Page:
On Wednesday April 16th, a federal judge ruled that some New York City restaurants must list the calories of dishes alongside menu prices.
Opponents of the law, the New York State Restaurant Association had claimed this law infringed upon free speech, but Judge Richard J. Holwell of the United States District Court dismissed that argument. In his 27 page ruling opinion, the judge decided that displaying calories alongside prices will enable consumers to make healthy eating choices.
“The judge’s ruling means that any restaurant chain with 15 or more nationwide outlets will have to display calorie counts on menus, menu display boards and food tags. The health department told the New York Times this covers about 10 per cent of the City’s restaurants, around 2,000 in all.
The ruling is due to take effect [today], but the restaurant association said it would be asking for it to be held back pending an appeal.
A spokesman for the restaurant association told the Times that if the ruling went ahead and then had to be withdrawn after a successful appeal, it would cause “irreparable harm”.
The association maintains that restaurants should make their own decision whether to show the calorie count of a dish on the menu, as with any other information about the nutritional value of the food it serves.”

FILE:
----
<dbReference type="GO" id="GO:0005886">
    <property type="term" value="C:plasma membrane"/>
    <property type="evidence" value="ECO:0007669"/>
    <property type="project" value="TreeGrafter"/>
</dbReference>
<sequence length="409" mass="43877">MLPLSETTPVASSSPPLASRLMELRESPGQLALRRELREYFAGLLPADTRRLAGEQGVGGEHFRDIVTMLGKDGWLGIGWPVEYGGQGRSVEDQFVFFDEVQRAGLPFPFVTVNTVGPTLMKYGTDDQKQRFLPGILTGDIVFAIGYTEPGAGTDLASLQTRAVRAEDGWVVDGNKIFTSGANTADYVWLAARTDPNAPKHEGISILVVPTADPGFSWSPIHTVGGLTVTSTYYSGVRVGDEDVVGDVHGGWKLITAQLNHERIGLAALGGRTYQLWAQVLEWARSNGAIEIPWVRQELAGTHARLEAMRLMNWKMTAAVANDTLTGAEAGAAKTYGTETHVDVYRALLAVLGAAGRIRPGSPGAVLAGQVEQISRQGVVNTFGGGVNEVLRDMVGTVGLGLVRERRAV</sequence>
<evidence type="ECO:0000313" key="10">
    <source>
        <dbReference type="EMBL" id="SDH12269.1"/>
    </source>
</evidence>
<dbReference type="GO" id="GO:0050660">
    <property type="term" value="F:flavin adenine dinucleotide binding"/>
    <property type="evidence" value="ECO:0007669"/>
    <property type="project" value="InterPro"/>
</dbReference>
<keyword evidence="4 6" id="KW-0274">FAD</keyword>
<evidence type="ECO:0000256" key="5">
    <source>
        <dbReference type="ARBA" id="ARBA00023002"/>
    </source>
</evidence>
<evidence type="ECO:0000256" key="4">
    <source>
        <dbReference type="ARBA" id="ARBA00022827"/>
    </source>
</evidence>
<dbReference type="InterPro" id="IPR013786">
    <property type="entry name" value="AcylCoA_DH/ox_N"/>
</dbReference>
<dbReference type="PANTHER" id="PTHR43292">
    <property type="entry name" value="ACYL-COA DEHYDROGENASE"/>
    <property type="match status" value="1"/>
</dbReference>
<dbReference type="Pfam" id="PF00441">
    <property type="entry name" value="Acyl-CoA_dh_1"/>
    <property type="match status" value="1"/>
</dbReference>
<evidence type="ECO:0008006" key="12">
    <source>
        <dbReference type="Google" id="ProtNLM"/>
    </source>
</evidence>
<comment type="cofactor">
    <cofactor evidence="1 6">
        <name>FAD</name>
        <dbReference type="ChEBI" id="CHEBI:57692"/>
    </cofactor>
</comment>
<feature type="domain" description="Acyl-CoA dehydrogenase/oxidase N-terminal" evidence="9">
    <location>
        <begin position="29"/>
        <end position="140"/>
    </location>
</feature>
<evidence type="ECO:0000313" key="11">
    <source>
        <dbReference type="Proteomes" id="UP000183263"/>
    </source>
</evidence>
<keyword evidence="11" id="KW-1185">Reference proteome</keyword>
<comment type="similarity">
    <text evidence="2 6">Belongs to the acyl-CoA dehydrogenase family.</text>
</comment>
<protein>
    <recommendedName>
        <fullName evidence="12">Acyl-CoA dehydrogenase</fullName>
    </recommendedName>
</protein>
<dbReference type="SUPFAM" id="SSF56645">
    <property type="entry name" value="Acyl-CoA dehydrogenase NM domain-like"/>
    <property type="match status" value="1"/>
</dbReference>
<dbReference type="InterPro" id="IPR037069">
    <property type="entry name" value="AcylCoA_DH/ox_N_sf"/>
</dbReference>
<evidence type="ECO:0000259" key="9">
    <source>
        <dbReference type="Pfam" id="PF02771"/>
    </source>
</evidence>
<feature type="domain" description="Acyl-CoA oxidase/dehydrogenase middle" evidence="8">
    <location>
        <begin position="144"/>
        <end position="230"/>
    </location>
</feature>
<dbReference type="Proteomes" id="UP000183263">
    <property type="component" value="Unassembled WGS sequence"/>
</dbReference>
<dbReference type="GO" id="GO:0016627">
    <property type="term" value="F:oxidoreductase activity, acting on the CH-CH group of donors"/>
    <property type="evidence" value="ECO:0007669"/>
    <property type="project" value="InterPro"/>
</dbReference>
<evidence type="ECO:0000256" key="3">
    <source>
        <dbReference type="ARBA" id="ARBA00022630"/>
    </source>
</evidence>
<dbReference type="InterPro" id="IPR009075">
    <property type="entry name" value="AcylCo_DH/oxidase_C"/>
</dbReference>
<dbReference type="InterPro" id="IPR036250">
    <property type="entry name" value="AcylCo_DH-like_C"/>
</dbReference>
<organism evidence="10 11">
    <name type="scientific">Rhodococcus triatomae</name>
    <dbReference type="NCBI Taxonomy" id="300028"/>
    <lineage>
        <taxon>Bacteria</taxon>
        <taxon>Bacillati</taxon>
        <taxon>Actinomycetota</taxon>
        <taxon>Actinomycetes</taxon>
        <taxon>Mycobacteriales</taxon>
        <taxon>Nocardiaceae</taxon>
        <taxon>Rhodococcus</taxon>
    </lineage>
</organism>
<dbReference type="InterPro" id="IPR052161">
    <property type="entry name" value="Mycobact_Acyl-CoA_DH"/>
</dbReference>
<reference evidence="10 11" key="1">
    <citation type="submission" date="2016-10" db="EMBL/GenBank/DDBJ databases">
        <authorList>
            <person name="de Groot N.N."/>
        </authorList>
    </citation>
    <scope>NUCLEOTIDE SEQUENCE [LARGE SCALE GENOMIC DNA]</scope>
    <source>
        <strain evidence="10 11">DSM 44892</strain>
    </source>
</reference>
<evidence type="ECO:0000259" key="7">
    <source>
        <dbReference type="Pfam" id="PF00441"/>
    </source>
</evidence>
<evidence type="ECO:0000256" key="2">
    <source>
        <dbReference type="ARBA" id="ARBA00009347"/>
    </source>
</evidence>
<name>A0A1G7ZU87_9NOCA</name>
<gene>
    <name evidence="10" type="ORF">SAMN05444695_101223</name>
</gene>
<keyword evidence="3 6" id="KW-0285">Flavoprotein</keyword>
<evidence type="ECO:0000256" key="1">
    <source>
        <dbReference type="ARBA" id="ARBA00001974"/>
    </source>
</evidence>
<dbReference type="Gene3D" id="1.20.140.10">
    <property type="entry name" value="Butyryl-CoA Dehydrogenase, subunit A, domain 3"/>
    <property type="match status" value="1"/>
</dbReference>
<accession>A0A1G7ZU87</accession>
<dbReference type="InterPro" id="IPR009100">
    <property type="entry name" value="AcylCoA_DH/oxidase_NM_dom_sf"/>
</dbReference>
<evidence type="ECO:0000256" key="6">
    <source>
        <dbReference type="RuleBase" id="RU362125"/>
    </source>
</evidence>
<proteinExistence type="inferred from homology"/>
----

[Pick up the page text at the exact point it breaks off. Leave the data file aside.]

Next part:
(Read full article in Medical News Today)
New York City has a much higher incidence in obesity and type 2 diabetes compared to the rest of the nation. Proponents of the new measure hope that it will lead to a lower incidence of these diseases. Dr Thomas Frieden, New York City’s commissioner for health, told the New York Times that Judge Holwell’s decision was a “victory for New Yorkers.”
Your turn to weigh in
New Yorkers interviewed by the New York Daily News appeared to be in favor of the judge’s ruling. But we’d like to hear from you.
Do you think this new ruling will help consumers fight obesity? Let us know what you think!